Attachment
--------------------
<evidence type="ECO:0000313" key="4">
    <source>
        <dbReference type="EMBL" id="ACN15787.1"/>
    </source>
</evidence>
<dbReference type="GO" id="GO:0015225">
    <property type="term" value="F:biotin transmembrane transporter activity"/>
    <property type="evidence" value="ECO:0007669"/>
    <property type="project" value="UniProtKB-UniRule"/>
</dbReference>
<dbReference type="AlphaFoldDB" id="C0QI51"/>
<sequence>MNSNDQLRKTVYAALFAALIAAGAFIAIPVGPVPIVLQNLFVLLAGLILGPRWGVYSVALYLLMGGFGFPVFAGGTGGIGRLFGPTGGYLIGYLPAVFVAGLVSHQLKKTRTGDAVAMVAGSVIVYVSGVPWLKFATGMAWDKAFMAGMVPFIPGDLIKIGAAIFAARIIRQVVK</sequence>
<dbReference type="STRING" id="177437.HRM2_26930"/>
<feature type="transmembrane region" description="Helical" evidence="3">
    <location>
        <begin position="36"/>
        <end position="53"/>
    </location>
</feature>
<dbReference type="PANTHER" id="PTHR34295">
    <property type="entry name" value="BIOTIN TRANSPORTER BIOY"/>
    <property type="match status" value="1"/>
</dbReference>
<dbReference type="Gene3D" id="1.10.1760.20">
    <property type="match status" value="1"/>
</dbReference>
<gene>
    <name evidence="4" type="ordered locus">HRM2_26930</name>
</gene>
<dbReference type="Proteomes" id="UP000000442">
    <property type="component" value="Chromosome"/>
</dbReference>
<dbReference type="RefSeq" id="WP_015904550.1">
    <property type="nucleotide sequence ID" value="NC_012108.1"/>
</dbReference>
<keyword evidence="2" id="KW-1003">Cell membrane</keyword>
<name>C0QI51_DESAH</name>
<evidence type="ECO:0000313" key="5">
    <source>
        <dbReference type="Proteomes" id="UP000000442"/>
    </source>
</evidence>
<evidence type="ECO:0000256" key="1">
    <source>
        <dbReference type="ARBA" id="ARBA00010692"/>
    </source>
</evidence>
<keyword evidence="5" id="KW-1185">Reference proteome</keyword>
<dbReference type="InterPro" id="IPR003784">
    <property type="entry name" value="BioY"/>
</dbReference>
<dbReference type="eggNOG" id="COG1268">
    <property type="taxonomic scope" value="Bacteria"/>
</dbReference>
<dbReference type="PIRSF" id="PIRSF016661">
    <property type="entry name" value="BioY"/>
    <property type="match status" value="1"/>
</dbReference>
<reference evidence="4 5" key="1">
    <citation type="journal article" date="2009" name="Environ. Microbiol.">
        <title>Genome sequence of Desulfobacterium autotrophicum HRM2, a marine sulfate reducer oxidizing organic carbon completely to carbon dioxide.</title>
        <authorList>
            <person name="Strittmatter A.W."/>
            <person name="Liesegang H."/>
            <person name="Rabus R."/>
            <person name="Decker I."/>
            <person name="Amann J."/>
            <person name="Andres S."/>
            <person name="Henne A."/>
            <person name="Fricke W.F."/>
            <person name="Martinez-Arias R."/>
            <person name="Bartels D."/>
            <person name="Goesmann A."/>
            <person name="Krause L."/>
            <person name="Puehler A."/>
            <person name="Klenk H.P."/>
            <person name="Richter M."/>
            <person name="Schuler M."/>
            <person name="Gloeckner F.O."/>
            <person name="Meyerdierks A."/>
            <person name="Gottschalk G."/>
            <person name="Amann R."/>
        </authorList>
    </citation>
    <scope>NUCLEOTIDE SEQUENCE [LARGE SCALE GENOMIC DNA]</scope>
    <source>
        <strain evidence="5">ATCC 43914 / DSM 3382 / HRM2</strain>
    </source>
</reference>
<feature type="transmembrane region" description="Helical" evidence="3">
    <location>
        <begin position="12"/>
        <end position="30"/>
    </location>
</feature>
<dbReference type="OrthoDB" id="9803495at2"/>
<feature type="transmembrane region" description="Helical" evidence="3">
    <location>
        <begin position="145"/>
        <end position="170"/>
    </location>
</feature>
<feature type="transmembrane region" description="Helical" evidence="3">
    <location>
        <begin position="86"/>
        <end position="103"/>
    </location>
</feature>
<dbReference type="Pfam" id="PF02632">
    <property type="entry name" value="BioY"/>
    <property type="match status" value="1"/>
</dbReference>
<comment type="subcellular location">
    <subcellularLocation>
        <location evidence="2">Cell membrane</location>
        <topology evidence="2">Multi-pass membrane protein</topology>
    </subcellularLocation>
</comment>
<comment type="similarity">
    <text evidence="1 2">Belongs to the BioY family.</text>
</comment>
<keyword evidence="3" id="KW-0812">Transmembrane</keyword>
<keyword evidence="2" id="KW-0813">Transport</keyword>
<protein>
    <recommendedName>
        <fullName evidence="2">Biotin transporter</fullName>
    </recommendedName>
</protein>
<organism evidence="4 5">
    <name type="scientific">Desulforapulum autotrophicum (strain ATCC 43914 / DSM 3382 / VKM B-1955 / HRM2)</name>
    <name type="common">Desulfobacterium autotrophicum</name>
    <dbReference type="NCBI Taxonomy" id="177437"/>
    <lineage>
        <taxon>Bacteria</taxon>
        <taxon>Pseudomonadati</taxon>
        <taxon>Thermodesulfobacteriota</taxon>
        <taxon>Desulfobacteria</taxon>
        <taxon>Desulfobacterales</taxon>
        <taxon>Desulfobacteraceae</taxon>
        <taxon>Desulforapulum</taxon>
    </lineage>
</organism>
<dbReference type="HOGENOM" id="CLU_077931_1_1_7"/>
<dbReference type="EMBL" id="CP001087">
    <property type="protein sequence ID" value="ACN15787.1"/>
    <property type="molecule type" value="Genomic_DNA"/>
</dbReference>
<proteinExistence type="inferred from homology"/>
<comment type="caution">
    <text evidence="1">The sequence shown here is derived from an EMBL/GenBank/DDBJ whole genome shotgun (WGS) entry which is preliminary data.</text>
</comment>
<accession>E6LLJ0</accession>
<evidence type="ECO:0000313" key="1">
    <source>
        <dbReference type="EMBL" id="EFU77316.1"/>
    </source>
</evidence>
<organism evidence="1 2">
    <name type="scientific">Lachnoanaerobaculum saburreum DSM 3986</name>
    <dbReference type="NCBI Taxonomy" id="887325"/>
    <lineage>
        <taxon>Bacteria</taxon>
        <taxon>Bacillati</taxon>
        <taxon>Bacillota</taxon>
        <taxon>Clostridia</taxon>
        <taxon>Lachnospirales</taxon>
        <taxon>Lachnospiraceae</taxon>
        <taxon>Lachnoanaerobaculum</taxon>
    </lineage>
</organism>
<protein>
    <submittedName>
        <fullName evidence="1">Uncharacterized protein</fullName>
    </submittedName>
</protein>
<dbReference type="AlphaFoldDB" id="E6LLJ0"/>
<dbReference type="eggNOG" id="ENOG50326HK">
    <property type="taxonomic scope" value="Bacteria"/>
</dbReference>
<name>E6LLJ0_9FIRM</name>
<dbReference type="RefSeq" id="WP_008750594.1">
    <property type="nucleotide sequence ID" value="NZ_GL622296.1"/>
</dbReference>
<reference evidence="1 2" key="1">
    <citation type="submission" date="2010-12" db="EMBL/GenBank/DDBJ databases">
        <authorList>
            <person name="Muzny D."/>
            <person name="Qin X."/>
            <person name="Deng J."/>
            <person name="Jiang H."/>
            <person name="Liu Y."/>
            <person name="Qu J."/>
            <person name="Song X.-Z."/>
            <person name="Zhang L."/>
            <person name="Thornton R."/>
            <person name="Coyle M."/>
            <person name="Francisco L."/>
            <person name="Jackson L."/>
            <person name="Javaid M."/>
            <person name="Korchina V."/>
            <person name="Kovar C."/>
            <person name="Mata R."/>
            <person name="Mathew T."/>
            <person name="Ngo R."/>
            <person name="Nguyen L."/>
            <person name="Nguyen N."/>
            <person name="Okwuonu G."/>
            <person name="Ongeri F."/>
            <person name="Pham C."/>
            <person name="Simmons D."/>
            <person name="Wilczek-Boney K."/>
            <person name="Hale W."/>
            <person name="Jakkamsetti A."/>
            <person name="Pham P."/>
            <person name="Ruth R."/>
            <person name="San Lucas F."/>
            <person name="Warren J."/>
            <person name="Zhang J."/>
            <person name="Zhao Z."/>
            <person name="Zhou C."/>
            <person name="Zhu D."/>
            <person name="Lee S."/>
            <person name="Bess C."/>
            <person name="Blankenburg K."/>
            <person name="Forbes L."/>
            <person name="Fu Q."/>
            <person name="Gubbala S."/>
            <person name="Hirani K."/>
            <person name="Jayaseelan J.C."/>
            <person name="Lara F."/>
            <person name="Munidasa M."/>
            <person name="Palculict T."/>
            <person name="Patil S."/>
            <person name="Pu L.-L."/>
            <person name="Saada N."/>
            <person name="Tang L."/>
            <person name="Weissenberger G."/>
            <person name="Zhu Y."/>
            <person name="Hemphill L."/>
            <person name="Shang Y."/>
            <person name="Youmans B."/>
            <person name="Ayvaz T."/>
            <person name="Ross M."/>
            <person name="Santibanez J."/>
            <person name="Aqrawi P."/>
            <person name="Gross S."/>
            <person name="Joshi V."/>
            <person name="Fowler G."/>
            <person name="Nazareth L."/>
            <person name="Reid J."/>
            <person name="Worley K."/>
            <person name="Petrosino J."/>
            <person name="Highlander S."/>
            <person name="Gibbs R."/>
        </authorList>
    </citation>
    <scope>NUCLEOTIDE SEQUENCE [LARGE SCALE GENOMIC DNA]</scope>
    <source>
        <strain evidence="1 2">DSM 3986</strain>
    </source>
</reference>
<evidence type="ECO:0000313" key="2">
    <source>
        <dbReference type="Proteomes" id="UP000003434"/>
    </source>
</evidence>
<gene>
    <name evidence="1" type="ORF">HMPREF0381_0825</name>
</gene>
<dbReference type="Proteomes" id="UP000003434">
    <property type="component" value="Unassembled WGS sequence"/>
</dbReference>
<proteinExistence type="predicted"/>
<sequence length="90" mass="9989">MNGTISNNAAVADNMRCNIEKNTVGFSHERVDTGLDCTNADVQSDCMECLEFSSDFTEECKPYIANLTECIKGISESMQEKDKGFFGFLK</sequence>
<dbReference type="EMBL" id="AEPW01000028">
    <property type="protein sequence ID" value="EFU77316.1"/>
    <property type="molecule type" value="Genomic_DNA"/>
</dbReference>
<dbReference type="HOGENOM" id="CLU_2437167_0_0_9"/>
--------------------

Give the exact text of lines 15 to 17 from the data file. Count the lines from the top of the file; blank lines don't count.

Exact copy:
    <location>
        <begin position="36"/>
        <end position="53"/>